RECENTLY, WHILE at JW Marriott Mumbai Juhu—the hotel whose magnificent lobby has seen enough selfies to give even Eiffel Tower a run for its money—I had a seat next to chef Alvin Leung, the notorious ‘demon chef’ known for his brand of ‘X-treme cuisine’. The hotel has built something of a reputation for inviting Michelin-starred chefs, hosting them for a few days and serving their brand of cuisine to Mumbaikars. For the ticket price, it is by far the most affordable way to try a Michelin marvel compared to anywhere else in the world.
Needless to say, the dinners were sold out faster than rock concert tickets. After all, Leung is quite the rockstar chef—tinted blue Chrome Hearts sunglasses, black diamond-studded cross earrings and a devil-may-care attitude that deftly hides the perfectionist beneath. It also explains why Leung ranks alongside chef Heston Blumenthal—he is, in fact, often nicknamed the ‘Heston of Hong Kong’. Leung and Blumenthal are the only two chefs who never trained and yet earned the coveted three Michelin stars. “I don’t think I would have been more successful if I had been a trained chef,” Leung ruminated over dinner and then added with a slight smirk, “Either I can think out of the box or else I have a really big box!”
At Bo Innovation, Hong Kong, Leung is famous for his quirky dishes, the most famous being ‘Sex on the Beach’ (SOTB), which uses extreme techniques and execution to get the desired effect, that of a used condom lying on a sandy beach. It is quite a contrast of a dish for a chef who insists, “You can never go too far away from taste. You leave taste behind, you lose your clients.” However, he explains SOTB, saying, “But SOTB wasn’t a dish about taste, it was a message.” Sales from the dish benefitted an AIDS awareness charity, whose officials have reason to be thankful to Leung and his demonic creativity.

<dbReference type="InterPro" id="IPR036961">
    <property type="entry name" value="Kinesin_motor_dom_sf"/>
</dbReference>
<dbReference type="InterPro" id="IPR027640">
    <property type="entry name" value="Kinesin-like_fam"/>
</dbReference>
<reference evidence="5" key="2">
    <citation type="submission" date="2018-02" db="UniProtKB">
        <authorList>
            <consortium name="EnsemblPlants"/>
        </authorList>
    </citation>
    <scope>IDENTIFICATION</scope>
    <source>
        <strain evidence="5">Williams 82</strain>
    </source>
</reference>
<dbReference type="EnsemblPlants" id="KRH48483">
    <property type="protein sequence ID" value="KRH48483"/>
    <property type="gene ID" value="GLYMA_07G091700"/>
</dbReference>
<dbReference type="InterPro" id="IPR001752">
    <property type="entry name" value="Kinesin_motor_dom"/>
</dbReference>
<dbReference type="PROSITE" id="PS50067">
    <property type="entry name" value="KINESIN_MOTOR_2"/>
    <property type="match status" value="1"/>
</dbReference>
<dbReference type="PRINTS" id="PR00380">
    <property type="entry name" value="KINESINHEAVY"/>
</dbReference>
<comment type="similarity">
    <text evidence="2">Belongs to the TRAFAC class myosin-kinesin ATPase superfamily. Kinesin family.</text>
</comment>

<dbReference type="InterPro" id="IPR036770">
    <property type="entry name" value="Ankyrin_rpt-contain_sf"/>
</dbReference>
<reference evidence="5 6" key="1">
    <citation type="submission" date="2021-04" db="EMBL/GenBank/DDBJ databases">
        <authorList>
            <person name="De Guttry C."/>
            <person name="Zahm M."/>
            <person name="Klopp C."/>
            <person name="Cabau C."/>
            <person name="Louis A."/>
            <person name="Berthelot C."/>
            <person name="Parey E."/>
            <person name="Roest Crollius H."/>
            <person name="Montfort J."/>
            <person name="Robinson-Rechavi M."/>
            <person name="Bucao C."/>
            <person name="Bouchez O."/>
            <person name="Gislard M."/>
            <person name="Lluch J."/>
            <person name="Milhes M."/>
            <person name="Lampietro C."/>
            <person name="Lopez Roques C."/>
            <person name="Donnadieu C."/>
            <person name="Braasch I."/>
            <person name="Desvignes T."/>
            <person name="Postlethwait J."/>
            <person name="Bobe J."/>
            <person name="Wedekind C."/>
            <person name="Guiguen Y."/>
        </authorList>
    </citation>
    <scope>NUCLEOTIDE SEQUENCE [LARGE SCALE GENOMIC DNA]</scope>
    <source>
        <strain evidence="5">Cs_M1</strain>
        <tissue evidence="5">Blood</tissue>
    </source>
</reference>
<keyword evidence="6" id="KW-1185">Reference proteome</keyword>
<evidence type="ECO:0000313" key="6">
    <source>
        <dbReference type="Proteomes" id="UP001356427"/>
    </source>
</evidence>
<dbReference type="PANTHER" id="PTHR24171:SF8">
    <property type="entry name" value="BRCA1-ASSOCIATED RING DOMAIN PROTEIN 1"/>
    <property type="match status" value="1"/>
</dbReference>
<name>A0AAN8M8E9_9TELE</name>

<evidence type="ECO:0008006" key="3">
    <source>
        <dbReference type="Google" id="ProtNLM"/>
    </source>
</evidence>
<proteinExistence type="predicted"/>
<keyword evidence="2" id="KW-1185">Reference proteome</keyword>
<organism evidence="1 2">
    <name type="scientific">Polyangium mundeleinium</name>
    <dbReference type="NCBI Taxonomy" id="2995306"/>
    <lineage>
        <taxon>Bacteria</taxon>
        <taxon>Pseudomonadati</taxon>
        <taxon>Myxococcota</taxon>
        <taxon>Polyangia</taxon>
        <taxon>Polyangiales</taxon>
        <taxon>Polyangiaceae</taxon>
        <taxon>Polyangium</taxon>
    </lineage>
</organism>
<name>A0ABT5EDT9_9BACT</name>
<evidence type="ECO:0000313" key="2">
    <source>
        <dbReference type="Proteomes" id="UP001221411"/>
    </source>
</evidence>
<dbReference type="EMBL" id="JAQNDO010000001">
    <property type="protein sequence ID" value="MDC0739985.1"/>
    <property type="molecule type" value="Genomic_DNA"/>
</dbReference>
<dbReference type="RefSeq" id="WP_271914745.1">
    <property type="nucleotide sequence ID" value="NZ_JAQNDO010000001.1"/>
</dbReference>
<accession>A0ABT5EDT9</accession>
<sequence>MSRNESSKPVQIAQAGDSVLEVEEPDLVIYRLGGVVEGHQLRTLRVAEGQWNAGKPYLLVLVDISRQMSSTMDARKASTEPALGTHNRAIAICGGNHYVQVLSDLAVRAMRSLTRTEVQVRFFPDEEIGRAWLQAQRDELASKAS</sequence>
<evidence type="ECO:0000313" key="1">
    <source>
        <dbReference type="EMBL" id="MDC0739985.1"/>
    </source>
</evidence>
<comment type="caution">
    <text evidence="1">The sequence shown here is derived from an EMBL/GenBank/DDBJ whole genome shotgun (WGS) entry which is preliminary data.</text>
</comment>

Leung calls his cuisine ‘X-treme’ Chinese because the base is pretty much Chinese (not generic Chinese, but incorporating all the eight branches of Chinese cuisine), but the inspirations can come from anywhere: travel, interactions, observations, etc. So I questioned myself: how do you pair food when it comes from such a source of imagination and inspiration? Is there any wine (Baijiu, beer or equivalent) that can sit comfortably besides food of such ginormous proportions—equal-parts expectation and execution—and still be considered worthy? We had a taut German Riesling and a crisp Champagne to accompany the courses and Sarabjit Singh, the man in charge of F&B at the hotel, made an astute choice by making sure that the wine was structurally supportive and yet never too bold to step into the foreground, for the limelight clearly belonged to the chef and his creations.
Now, this is what I call the perfect pairing of drink and chef. It is about matching the personalities of both and ensuring that the highlight of the evening doesn’t get masked. When showcasing food, wine should humbly take a step back. And when presenting forth a wine estate, the food should play the background chorus.
The price one pays for such an experience—even including flight tickets to and from Delhi and overnight stay—is still cheaper, I think, than a similar experience abroad. So readers, next time another such chef comes visiting, keep an ear out and plan well in advance for a truly exhilarating chef and wine pairing experience.
The writer is a sommelier